Marion Bartoli on Dominic Thiem: I think he's making his image quite damaged

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Marion Bartoli on Dominic Thiem: I think he's making his image quite damaged

2013 Wimbledon champion Marion Bartoli thinks world No. 3 Dominic Thiem has tarnished his reputation with his lower-ranked players claims. Shortly after world No. 1 Novak Djokovic proposed that top-100 players each donate from $5,000-30,000 on a sliding scale to support the player relief fund, Thiem publicly said he was opposed to the proposal.

As part of Djokovic's proposal, each top-5 player would donate $30,000 but the Austrian wasn't willing to do so because he think some lower-ranked players aren't fighting enough to succeed in tennis and he would rather help more specific causes.

"I think to me he phrased it quite badly," Bartoli told Tennis Majors. "I think when you have the whole world trying to help each other, I think it was a little bit too rude from him to say straight away 'I'm not going to help those players.'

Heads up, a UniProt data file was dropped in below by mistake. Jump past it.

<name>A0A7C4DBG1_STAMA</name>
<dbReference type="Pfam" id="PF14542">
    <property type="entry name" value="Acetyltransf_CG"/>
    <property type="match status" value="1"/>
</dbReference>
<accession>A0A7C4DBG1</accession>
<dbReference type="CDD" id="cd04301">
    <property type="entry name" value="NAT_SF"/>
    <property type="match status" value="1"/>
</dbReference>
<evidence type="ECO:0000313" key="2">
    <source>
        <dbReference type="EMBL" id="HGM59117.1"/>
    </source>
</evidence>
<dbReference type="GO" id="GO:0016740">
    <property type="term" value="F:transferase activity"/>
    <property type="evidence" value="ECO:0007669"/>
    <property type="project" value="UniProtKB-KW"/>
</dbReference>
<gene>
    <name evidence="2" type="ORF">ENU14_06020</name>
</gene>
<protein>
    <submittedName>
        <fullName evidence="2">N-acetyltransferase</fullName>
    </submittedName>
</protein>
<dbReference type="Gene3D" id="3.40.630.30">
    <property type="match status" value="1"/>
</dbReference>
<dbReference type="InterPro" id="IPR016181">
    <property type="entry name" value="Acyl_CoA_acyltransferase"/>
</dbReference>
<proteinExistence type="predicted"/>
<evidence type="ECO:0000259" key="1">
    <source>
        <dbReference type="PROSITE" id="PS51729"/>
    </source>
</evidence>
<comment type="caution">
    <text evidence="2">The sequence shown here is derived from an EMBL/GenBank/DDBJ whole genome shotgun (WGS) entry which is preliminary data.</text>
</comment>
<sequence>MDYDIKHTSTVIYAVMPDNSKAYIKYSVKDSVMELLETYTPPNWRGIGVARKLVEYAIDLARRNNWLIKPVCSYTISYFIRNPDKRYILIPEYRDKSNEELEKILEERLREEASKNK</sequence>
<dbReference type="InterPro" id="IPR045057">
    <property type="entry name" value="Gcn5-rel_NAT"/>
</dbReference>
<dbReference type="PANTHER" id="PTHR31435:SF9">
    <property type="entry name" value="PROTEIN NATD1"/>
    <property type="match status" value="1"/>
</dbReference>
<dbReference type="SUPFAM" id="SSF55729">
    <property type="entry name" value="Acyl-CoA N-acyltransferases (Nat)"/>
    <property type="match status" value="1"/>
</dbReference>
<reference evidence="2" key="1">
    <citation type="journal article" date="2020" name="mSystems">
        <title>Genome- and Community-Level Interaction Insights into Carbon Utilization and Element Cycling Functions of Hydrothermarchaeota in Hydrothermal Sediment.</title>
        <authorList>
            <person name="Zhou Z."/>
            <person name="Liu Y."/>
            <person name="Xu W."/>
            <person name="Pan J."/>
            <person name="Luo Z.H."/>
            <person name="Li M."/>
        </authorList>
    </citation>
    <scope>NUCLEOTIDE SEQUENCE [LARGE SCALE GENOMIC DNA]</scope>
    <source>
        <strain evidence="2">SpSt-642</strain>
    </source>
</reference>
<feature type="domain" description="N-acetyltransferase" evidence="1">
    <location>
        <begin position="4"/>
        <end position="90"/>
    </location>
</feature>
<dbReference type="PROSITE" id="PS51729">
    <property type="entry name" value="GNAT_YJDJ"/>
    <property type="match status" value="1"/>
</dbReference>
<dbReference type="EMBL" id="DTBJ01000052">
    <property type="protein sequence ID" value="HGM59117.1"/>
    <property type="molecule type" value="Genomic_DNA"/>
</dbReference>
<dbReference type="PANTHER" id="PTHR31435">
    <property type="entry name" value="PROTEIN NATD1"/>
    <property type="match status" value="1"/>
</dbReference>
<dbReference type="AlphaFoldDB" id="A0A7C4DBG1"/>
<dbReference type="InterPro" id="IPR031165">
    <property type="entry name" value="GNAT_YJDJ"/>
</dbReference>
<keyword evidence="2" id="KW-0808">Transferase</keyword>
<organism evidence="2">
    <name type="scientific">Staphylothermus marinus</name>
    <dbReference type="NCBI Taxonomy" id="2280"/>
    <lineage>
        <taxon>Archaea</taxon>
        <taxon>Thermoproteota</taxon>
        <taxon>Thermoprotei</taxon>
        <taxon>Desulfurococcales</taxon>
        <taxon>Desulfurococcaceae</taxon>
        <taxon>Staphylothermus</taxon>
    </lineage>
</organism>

But Marion Bartoli understands Thiem

Thiem, a back-to-back French Open runner-up, received a lot of criticism after his public comments as the criticism came mostly from the lower-ranked players, who felt insulted.

Since then, 2020 Australian Open runner-up Thiem has said that he stands by his comments and noted that there are players he has been financially supporting for years but he doesn't want to publicly reveal their names.

Also, Thiem acknowledged that indeed there are some lower-ranked players that deserve help but he stands by his initial comments. "I sort of understand his point, I think he wanted to say that he knows some of them or he knows the behavior of some of them, and for him they are not behaving the way they should.

They don't train enough, they are not professional enough and therefore he doesn't want to help them. Fine, but I'm sure he knows two or three guys in that group that work extremely hard, are trying their hardest and still don't make enough money.

"I think to scratch completely the idea and say he is not giving anything, I think he's making his image quite damaged, and I think that's a bad communication."

Marion Bartoli, 35, called it a career in 2013 shortly after winning Wimbledon.